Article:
It never really finishes as it's with you for life. This was the script that I wanted to take my important first chance on and I couldn't be happier that it ended up being Model Hunger. Warts and all, I am deeply proud of this film. Deeply proud of the people in it and involved with it.
Release Report: Do you think Hollywood's current 'tent pole' model for films in general is leaving out the horror genre?
Rochon: Hollywood's comic book movies are sort of a rich entitled cousin to the horror genre. I enjoy some of these movies, that wasn't a put down but indeed horror is not considered 'serious' by most.
This always has made me laugh because it's very difficult to make a good horror film. It looks easy but it's not. With that said, I think there are more horror movies in theatres than there ever before. Not indie films, but big budget horror films. I think the genre is fairly represented in the big budget world.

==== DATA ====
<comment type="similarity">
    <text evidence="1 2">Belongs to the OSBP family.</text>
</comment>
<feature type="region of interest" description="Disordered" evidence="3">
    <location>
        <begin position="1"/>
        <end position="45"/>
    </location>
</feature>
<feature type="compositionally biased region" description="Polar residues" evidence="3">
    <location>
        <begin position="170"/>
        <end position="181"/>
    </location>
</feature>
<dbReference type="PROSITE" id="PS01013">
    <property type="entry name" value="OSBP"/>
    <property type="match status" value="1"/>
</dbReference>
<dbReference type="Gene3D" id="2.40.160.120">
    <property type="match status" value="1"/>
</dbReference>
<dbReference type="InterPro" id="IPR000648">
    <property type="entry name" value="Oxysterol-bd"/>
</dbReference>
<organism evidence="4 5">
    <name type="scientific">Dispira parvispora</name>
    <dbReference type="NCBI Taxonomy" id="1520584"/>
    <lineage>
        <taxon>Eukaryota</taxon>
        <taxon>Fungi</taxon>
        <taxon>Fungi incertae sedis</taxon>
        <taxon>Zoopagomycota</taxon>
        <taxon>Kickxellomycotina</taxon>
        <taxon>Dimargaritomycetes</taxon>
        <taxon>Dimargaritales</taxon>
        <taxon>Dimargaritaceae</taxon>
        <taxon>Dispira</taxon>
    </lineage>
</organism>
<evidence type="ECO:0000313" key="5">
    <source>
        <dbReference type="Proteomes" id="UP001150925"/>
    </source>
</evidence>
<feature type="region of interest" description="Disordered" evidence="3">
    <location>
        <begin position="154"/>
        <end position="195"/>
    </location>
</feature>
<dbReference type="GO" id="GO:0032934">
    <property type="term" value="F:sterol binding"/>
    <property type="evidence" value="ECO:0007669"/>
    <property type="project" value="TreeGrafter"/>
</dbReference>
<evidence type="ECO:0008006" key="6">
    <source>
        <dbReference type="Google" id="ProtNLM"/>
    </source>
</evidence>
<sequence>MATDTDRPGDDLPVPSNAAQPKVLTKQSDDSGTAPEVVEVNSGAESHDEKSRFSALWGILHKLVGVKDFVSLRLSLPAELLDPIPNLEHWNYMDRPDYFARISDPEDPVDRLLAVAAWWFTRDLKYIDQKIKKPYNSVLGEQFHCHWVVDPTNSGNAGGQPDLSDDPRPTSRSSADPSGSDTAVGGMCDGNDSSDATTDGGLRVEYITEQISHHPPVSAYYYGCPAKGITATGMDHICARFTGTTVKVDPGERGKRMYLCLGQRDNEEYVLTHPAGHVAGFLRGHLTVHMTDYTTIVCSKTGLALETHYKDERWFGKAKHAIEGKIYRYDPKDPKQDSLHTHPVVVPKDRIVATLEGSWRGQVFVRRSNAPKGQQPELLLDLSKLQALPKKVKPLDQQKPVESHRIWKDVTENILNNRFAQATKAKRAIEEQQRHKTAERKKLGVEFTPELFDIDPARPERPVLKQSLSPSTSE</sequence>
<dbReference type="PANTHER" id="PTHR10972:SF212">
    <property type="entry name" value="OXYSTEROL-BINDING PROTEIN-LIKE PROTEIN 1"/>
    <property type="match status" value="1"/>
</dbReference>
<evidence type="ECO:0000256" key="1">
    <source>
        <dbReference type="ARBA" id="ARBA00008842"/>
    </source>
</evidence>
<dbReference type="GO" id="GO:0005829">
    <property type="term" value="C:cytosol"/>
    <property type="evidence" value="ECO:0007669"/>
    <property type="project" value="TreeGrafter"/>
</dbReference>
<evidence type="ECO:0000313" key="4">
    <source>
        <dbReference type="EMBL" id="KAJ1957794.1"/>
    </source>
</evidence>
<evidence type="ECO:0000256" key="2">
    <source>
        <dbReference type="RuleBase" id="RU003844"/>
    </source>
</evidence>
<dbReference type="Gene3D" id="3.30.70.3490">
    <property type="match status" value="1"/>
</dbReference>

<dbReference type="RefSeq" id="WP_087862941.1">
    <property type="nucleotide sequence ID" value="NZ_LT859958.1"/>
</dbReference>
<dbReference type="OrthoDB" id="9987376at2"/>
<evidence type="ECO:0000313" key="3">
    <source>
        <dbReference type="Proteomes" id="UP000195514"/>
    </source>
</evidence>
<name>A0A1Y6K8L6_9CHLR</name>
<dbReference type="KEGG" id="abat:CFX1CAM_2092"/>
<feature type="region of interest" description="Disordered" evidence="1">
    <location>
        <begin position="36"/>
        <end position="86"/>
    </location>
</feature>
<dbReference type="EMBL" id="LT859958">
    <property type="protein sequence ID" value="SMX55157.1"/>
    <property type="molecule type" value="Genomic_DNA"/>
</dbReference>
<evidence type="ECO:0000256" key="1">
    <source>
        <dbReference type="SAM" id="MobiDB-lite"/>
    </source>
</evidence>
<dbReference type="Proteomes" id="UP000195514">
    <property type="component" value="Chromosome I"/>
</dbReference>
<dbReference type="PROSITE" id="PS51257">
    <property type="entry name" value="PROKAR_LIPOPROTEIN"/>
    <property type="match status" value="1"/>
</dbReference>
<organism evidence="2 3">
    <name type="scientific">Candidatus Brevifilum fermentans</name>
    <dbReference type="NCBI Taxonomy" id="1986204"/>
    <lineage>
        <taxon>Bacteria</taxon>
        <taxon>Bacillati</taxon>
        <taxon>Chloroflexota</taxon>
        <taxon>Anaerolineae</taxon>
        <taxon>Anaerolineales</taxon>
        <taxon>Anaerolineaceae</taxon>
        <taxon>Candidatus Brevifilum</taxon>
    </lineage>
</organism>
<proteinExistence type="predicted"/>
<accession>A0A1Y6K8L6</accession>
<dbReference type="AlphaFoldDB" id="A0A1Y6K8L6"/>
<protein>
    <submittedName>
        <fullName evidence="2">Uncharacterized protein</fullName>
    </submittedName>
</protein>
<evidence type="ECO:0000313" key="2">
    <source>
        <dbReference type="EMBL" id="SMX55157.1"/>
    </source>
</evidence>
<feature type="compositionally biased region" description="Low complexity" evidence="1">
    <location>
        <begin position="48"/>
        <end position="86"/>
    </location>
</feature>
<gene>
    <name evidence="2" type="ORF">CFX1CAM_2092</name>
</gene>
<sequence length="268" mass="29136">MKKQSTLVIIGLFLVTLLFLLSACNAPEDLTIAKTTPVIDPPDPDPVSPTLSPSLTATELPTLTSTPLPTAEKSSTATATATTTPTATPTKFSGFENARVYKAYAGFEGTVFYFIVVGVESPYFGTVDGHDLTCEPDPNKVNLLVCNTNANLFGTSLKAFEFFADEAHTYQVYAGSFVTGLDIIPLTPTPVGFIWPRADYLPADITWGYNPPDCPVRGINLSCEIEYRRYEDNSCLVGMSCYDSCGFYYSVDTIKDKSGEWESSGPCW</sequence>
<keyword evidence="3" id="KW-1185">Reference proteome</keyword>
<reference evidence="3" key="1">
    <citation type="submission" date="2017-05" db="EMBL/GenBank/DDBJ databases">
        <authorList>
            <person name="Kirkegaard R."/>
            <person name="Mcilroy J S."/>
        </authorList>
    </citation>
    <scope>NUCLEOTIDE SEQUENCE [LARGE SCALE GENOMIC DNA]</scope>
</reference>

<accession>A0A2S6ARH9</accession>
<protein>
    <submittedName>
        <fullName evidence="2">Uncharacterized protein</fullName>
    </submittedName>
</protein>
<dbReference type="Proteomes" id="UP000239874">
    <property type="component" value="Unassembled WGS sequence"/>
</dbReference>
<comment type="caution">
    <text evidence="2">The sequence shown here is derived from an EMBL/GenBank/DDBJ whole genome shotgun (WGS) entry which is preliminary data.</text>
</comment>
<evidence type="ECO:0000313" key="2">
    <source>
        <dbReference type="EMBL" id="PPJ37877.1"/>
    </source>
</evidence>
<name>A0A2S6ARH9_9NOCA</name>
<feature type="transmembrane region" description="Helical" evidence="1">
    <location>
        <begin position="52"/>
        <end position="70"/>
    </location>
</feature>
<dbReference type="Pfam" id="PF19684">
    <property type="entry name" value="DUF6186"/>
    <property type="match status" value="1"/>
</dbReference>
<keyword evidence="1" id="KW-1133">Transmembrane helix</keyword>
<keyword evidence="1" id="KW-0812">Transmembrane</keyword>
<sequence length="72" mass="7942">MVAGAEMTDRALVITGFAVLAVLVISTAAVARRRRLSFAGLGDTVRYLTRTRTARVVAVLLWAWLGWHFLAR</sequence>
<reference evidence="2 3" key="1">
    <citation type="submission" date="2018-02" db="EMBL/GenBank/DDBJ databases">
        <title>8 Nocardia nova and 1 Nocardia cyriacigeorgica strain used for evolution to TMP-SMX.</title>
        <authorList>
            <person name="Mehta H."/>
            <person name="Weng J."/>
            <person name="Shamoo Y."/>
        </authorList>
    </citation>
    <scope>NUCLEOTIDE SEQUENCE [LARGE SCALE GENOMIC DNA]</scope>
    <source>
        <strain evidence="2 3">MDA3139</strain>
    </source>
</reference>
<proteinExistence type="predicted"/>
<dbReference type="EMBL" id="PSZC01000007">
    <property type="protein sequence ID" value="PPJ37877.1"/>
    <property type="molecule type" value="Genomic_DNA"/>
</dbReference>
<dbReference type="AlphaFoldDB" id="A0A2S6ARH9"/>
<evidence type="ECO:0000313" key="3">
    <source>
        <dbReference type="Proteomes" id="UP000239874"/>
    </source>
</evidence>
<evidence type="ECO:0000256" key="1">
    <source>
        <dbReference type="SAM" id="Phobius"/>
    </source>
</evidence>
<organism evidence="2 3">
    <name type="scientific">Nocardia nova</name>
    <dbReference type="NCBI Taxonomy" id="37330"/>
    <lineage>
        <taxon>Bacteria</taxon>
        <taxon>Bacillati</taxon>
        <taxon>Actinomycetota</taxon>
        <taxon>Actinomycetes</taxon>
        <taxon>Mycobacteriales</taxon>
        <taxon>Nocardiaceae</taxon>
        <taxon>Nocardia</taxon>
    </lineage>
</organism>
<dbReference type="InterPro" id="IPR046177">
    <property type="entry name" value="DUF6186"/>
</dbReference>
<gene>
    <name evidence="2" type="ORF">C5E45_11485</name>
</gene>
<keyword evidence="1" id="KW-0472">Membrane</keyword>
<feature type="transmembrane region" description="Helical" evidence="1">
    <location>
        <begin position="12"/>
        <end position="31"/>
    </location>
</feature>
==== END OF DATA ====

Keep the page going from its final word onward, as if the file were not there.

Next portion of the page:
Release Report: And what's next? Any more projects in the pipeline?
Rochon: Always a lot in the works! There are a few films coming out this year; Solid State (sci-fi), Killer Rack (comedy-horror) The Hospital 2 (brutal-horror), Death House (horror, based on the late Gunnar Hansen's original story) and more. I continue to write for Videoscope magazine, my Model Hunger part four article will be seen in the next issue of Fangoria and I have started writing for ShockTillYouDrop.com.